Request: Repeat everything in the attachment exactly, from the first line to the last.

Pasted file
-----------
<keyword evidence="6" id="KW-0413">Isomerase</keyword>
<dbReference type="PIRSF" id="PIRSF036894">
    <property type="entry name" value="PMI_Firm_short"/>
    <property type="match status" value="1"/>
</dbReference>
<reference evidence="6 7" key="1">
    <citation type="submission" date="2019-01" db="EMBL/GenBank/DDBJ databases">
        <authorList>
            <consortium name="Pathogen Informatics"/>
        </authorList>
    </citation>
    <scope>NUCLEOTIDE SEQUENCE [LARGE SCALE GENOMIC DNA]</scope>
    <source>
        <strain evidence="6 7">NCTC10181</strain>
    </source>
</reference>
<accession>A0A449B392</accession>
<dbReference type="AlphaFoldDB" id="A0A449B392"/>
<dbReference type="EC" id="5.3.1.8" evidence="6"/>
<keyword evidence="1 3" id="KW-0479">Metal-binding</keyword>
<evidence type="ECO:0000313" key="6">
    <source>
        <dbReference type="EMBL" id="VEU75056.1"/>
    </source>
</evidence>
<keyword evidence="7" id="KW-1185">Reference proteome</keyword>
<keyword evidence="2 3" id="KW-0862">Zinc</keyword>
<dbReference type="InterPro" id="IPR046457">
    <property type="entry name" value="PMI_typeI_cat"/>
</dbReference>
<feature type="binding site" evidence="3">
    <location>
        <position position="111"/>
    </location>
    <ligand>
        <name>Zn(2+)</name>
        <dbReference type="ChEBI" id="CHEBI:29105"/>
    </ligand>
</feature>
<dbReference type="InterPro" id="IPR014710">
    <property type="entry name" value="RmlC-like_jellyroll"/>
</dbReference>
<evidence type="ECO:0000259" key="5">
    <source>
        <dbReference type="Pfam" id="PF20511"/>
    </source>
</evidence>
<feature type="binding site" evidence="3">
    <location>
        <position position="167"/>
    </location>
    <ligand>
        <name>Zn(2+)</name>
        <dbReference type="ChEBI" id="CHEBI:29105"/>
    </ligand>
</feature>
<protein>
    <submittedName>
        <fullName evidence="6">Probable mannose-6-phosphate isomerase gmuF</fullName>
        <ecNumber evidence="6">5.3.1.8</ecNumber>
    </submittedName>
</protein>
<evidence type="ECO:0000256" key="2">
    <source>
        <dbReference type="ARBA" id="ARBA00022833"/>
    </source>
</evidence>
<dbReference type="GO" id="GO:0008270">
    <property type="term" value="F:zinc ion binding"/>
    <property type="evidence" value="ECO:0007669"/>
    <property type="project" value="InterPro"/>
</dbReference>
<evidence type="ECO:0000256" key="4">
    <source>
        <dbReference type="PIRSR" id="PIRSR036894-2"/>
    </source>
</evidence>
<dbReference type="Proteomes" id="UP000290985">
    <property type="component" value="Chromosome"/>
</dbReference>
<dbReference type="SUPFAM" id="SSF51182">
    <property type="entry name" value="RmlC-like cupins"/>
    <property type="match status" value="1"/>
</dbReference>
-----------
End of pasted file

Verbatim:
<keyword evidence="6" id="KW-0413">Isomerase</keyword>
<dbReference type="PIRSF" id="PIRSF036894">
    <property type="entry name" value="PMI_Firm_short"/>
    <property type="match status" value="1"/>
</dbReference>
<reference evidence="6 7" key="1">
    <citation type="submission" date="2019-01" db="EMBL/GenBank/DDBJ databases">
        <authorList>
            <consortium name="Pathogen Informatics"/>
        </authorList>
    </citation>
    <scope>NUCLEOTIDE SEQUENCE [LARGE SCALE GENOMIC DNA]</scope>
    <source>
        <strain evidence="6 7">NCTC10181</strain>
    </source>
</reference>
<accession>A0A449B392</accession>
<dbReference type="AlphaFoldDB" id="A0A449B392"/>
<dbReference type="EC" id="5.3.1.8" evidence="6"/>
<keyword evidence="1 3" id="KW-0479">Metal-binding</keyword>
<evidence type="ECO:0000313" key="6">
    <source>
        <dbReference type="EMBL" id="VEU75056.1"/>
    </source>
</evidence>
<keyword evidence="7" id="KW-1185">Reference proteome</keyword>
<keyword evidence="2 3" id="KW-0862">Zinc</keyword>
<dbReference type="InterPro" id="IPR046457">
    <property type="entry name" value="PMI_typeI_cat"/>
</dbReference>
<feature type="binding site" evidence="3">
    <location>
        <position position="111"/>
    </location>
    <ligand>
        <name>Zn(2+)</name>
        <dbReference type="ChEBI" id="CHEBI:29105"/>
    </ligand>
</feature>
<dbReference type="InterPro" id="IPR014710">
    <property type="entry name" value="RmlC-like_jellyroll"/>
</dbReference>
<evidence type="ECO:0000259" key="5">
    <source>
        <dbReference type="Pfam" id="PF20511"/>
    </source>
</evidence>
<feature type="binding site" evidence="3">
    <location>
        <position position="167"/>
    </location>
    <ligand>
        <name>Zn(2+)</name>
        <dbReference type="ChEBI" id="CHEBI:29105"/>
    </ligand>
</feature>
<protein>
    <submittedName>
        <fullName evidence="6">Probable mannose-6-phosphate isomerase gmuF</fullName>
        <ecNumber evidence="6">5.3.1.8</ecNumber>
    </submittedName>
</protein>
<evidence type="ECO:0000256" key="2">
    <source>
        <dbReference type="ARBA" id="ARBA00022833"/>
    </source>
</evidence>
<dbReference type="GO" id="GO:0008270">
    <property type="term" value="F:zinc ion binding"/>
    <property type="evidence" value="ECO:0007669"/>
    <property type="project" value="InterPro"/>
</dbReference>
<evidence type="ECO:0000256" key="4">
    <source>
        <dbReference type="PIRSR" id="PIRSR036894-2"/>
    </source>
</evidence>
<dbReference type="Proteomes" id="UP000290985">
    <property type="component" value="Chromosome"/>
</dbReference>
<dbReference type="SUPFAM" id="SSF51182">
    <property type="entry name" value="RmlC-like cupins"/>
    <property type="match status" value="1"/>
</dbReference>